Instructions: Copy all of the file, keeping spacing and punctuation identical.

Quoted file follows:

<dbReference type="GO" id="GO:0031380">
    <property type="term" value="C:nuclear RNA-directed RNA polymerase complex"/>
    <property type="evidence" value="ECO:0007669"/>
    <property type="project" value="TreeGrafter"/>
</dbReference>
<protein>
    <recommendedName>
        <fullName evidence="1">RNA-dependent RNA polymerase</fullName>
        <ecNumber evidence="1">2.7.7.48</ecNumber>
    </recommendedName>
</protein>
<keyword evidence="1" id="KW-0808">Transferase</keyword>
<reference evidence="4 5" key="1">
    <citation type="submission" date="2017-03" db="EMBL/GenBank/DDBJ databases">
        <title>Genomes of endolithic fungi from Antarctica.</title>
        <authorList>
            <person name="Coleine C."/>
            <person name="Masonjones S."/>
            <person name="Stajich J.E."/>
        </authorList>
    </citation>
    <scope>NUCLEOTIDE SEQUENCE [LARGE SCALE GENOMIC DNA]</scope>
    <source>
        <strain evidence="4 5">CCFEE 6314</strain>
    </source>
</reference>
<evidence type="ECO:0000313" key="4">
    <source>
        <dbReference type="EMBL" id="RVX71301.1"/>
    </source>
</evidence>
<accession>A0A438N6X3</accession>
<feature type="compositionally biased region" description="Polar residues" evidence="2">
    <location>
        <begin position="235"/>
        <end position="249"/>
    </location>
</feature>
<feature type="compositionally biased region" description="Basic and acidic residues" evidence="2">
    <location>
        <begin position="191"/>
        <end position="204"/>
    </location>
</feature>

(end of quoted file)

<dbReference type="GO" id="GO:0031380">
    <property type="term" value="C:nuclear RNA-directed RNA polymerase complex"/>
    <property type="evidence" value="ECO:0007669"/>
    <property type="project" value="TreeGrafter"/>
</dbReference>
<protein>
    <recommendedName>
        <fullName evidence="1">RNA-dependent RNA polymerase</fullName>
        <ecNumber evidence="1">2.7.7.48</ecNumber>
    </recommendedName>
</protein>
<keyword evidence="1" id="KW-0808">Transferase</keyword>
<reference evidence="4 5" key="1">
    <citation type="submission" date="2017-03" db="EMBL/GenBank/DDBJ databases">
        <title>Genomes of endolithic fungi from Antarctica.</title>
        <authorList>
            <person name="Coleine C."/>
            <person name="Masonjones S."/>
            <person name="Stajich J.E."/>
        </authorList>
    </citation>
    <scope>NUCLEOTIDE SEQUENCE [LARGE SCALE GENOMIC DNA]</scope>
    <source>
        <strain evidence="4 5">CCFEE 6314</strain>
    </source>
</reference>
<evidence type="ECO:0000313" key="4">
    <source>
        <dbReference type="EMBL" id="RVX71301.1"/>
    </source>
</evidence>
<accession>A0A438N6X3</accession>
<feature type="compositionally biased region" description="Polar residues" evidence="2">
    <location>
        <begin position="235"/>
        <end position="249"/>
    </location>
</feature>
<feature type="compositionally biased region" description="Basic and acidic residues" evidence="2">
    <location>
        <begin position="191"/>
        <end position="204"/>
    </location>
</feature>